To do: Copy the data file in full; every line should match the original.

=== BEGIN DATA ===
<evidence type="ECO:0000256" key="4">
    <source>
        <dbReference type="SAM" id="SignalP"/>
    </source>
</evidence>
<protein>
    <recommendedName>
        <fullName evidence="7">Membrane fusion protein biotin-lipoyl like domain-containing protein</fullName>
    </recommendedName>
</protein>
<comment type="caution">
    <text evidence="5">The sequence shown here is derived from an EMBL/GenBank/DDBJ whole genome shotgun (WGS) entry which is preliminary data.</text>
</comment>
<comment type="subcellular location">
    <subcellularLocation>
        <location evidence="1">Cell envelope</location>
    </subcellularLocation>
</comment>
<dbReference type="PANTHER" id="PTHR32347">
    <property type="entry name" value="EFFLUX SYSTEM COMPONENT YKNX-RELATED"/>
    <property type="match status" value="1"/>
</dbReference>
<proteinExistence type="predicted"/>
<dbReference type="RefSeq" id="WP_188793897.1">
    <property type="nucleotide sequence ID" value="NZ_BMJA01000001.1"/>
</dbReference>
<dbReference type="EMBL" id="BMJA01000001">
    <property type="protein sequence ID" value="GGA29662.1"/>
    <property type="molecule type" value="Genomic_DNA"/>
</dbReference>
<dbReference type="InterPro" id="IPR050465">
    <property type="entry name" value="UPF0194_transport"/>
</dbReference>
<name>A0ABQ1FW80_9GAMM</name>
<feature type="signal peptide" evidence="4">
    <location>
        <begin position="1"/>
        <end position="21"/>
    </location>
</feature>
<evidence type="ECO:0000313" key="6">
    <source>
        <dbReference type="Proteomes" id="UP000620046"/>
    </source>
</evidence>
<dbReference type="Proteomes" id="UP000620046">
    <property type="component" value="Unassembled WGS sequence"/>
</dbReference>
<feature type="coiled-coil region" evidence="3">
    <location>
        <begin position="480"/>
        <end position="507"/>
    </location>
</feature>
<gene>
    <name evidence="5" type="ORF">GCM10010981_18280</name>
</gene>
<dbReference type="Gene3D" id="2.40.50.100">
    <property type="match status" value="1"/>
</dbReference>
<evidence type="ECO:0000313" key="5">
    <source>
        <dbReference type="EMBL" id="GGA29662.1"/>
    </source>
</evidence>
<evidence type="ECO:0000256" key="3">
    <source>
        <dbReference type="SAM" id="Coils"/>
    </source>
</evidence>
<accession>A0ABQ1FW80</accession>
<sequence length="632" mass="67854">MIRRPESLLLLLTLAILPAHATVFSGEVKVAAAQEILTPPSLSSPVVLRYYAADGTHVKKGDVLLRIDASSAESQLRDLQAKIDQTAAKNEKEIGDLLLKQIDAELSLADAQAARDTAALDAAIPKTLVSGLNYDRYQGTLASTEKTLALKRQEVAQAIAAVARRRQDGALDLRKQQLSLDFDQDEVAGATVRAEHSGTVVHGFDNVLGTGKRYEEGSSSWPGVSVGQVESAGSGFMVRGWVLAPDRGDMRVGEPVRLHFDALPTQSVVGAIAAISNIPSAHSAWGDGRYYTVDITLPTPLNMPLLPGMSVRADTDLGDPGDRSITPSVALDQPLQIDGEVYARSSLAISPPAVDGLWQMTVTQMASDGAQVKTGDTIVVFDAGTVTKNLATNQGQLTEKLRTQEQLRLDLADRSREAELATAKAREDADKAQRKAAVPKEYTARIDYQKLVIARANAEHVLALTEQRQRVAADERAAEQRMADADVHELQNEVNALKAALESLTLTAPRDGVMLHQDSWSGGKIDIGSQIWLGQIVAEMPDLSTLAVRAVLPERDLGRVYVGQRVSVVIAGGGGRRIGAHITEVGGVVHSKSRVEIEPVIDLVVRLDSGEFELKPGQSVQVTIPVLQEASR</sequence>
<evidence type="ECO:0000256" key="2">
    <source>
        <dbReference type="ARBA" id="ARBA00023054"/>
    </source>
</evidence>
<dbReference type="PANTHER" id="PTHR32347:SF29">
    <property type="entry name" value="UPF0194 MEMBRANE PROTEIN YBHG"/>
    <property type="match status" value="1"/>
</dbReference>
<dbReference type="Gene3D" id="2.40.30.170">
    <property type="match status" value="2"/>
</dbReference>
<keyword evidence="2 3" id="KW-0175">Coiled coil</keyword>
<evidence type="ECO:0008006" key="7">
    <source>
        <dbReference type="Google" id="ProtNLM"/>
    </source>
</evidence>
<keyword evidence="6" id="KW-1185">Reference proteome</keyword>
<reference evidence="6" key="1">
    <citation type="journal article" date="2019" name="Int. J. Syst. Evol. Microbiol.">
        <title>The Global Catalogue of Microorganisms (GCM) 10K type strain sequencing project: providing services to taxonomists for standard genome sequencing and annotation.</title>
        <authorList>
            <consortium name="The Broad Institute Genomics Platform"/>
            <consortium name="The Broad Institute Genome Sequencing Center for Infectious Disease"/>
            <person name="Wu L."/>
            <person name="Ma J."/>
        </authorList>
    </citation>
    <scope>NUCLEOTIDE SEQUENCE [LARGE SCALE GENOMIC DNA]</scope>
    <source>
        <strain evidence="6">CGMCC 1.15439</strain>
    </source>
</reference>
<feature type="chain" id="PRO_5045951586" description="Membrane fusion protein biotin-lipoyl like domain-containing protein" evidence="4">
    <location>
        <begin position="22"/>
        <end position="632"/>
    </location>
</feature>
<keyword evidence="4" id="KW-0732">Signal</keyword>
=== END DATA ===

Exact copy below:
<evidence type="ECO:0000256" key="4">
    <source>
        <dbReference type="SAM" id="SignalP"/>
    </source>
</evidence>
<protein>
    <recommendedName>
        <fullName evidence="7">Membrane fusion protein biotin-lipoyl like domain-containing protein</fullName>
    </recommendedName>
</protein>
<comment type="caution">
    <text evidence="5">The sequence shown here is derived from an EMBL/GenBank/DDBJ whole genome shotgun (WGS) entry which is preliminary data.</text>
</comment>
<comment type="subcellular location">
    <subcellularLocation>
        <location evidence="1">Cell envelope</location>
    </subcellularLocation>
</comment>
<dbReference type="PANTHER" id="PTHR32347">
    <property type="entry name" value="EFFLUX SYSTEM COMPONENT YKNX-RELATED"/>
    <property type="match status" value="1"/>
</dbReference>
<proteinExistence type="predicted"/>
<dbReference type="RefSeq" id="WP_188793897.1">
    <property type="nucleotide sequence ID" value="NZ_BMJA01000001.1"/>
</dbReference>
<dbReference type="EMBL" id="BMJA01000001">
    <property type="protein sequence ID" value="GGA29662.1"/>
    <property type="molecule type" value="Genomic_DNA"/>
</dbReference>
<dbReference type="InterPro" id="IPR050465">
    <property type="entry name" value="UPF0194_transport"/>
</dbReference>
<name>A0ABQ1FW80_9GAMM</name>
<feature type="signal peptide" evidence="4">
    <location>
        <begin position="1"/>
        <end position="21"/>
    </location>
</feature>
<evidence type="ECO:0000313" key="6">
    <source>
        <dbReference type="Proteomes" id="UP000620046"/>
    </source>
</evidence>
<dbReference type="Proteomes" id="UP000620046">
    <property type="component" value="Unassembled WGS sequence"/>
</dbReference>
<feature type="coiled-coil region" evidence="3">
    <location>
        <begin position="480"/>
        <end position="507"/>
    </location>
</feature>
<gene>
    <name evidence="5" type="ORF">GCM10010981_18280</name>
</gene>
<dbReference type="Gene3D" id="2.40.50.100">
    <property type="match status" value="1"/>
</dbReference>
<evidence type="ECO:0000313" key="5">
    <source>
        <dbReference type="EMBL" id="GGA29662.1"/>
    </source>
</evidence>
<evidence type="ECO:0000256" key="3">
    <source>
        <dbReference type="SAM" id="Coils"/>
    </source>
</evidence>
<accession>A0ABQ1FW80</accession>
<sequence length="632" mass="67854">MIRRPESLLLLLTLAILPAHATVFSGEVKVAAAQEILTPPSLSSPVVLRYYAADGTHVKKGDVLLRIDASSAESQLRDLQAKIDQTAAKNEKEIGDLLLKQIDAELSLADAQAARDTAALDAAIPKTLVSGLNYDRYQGTLASTEKTLALKRQEVAQAIAAVARRRQDGALDLRKQQLSLDFDQDEVAGATVRAEHSGTVVHGFDNVLGTGKRYEEGSSSWPGVSVGQVESAGSGFMVRGWVLAPDRGDMRVGEPVRLHFDALPTQSVVGAIAAISNIPSAHSAWGDGRYYTVDITLPTPLNMPLLPGMSVRADTDLGDPGDRSITPSVALDQPLQIDGEVYARSSLAISPPAVDGLWQMTVTQMASDGAQVKTGDTIVVFDAGTVTKNLATNQGQLTEKLRTQEQLRLDLADRSREAELATAKAREDADKAQRKAAVPKEYTARIDYQKLVIARANAEHVLALTEQRQRVAADERAAEQRMADADVHELQNEVNALKAALESLTLTAPRDGVMLHQDSWSGGKIDIGSQIWLGQIVAEMPDLSTLAVRAVLPERDLGRVYVGQRVSVVIAGGGGRRIGAHITEVGGVVHSKSRVEIEPVIDLVVRLDSGEFELKPGQSVQVTIPVLQEASR</sequence>
<evidence type="ECO:0000256" key="2">
    <source>
        <dbReference type="ARBA" id="ARBA00023054"/>
    </source>
</evidence>
<dbReference type="PANTHER" id="PTHR32347:SF29">
    <property type="entry name" value="UPF0194 MEMBRANE PROTEIN YBHG"/>
    <property type="match status" value="1"/>
</dbReference>
<dbReference type="Gene3D" id="2.40.30.170">
    <property type="match status" value="2"/>
</dbReference>
<keyword evidence="2 3" id="KW-0175">Coiled coil</keyword>
<evidence type="ECO:0008006" key="7">
    <source>
        <dbReference type="Google" id="ProtNLM"/>
    </source>
</evidence>
<keyword evidence="6" id="KW-1185">Reference proteome</keyword>
<reference evidence="6" key="1">
    <citation type="journal article" date="2019" name="Int. J. Syst. Evol. Microbiol.">
        <title>The Global Catalogue of Microorganisms (GCM) 10K type strain sequencing project: providing services to taxonomists for standard genome sequencing and annotation.</title>
        <authorList>
            <consortium name="The Broad Institute Genomics Platform"/>
            <consortium name="The Broad Institute Genome Sequencing Center for Infectious Disease"/>
            <person name="Wu L."/>
            <person name="Ma J."/>
        </authorList>
    </citation>
    <scope>NUCLEOTIDE SEQUENCE [LARGE SCALE GENOMIC DNA]</scope>
    <source>
        <strain evidence="6">CGMCC 1.15439</strain>
    </source>
</reference>
<feature type="chain" id="PRO_5045951586" description="Membrane fusion protein biotin-lipoyl like domain-containing protein" evidence="4">
    <location>
        <begin position="22"/>
        <end position="632"/>
    </location>
</feature>
<keyword evidence="4" id="KW-0732">Signal</keyword>